“Yeah, we need to find the cargo bags. The Old Man, Allan Dockery, said he would slip their shoes in with the rest of the supplies,” Mark says.
“I can’t imagine landing without shoes on, but at least they were given some parachute training,” I add.
“We should head over that way,” Billy says, pointing to where a group of the others are gathering.
Trip edges closer to me. I lower my voice again. “I mean it. You stay the hell away from me.”
I turn around to find Mark right in front of me, a puzzled expression on his face. I gaze up into the sky to avoid his stare. A few fluffy white clouds are just hanging there, but beyond them it’s as blue as I’ve ever seen it. “We’re in Africa. This is insane,” I say to one in particular.
“Let’s go,” Trip says, and starts trudging toward the others. He follows a narrow trail through waist-high yellow grass. I walk behind him, making certain I keep my distance. Jake trots beside me, and I can hear Mark and the cowboy tramping behind me. I drop back further.
Mark speaks quietly. “You have a problem with the dude in khakis?”
“It’s nothing.” I say.
I know he doesn’t buy that, but he keeps his mouth shut as we keep walking. He’ll probably question me again when Billy isn’t close enough to hear.
Mark has been a camera operator for seven years to my three, and he always seems to be so much in control, which is one of the big pluses about working with him. He’ll be thirty his next birthday, while I’ll be twenty three in three weeks’ time. He’s nice-looking, but married, so he’s off limits, and we’ve always had a professional relationship. I can totally understand him getting the job as the head camera operator for this project, and I know I totally owe it to him that I got to be included.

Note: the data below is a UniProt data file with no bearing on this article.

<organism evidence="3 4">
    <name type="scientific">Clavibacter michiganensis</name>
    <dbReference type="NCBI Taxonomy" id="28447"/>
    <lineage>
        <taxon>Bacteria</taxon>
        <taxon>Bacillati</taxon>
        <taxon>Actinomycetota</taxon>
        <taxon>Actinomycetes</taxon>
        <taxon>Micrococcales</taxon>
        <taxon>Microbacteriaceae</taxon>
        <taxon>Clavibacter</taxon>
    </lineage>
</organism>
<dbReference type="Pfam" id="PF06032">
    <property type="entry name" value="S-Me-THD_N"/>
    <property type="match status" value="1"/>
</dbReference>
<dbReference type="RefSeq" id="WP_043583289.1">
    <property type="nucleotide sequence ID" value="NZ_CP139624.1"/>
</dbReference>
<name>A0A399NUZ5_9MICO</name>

Accepting the offer to be part of the camera crew for Allan Dockery’s new reality show in Africa was an epically insane idea for me. I’m usually a blubbering mess when I have to go to anyplace I’m not familiar with, and I’m pathetic when it comes to socializing. That’s why I work
the camera. I have to somehow get rid of the sign on my forehead that clearly says ‘victim.’ I don’t know how this stuff works, but I know it’s there, because every bully in the world seems to be able to read it. I was hoping this experience would help me with my problems. It would force me to work through them instead of avoiding them.
Now it’s all ruined before it even starts. I’ll have to ask the Old Man to replace me and let me go home. I can’t stay here now that Trip, or whatever he calls himself these days, is here.
We reach a group of people. “Is everyone okay?” Trip asks.
“I need my shoes, dude.” He’s young, and is wearing long khaki shorts, hanging low on his hips, a black Foo Fighters T-shirt, and a baseball cap worn backwards that hides most of his short brown hair. I don’t know what he did with his black-rimmed glasses while he jumped, but he has them on now. His feet are bare, and I remember he had flip-flops on in the aircraft.
“My name’s Mark and this is Lexie, my associate camera operator. What’s your name?” Mark points the camera at the shoeless guy.
“Jared. Jared Harner.”
I hear a shout. “My leg,” a man’s heavily accented voice cries from a short distance away. “I think I broke it.”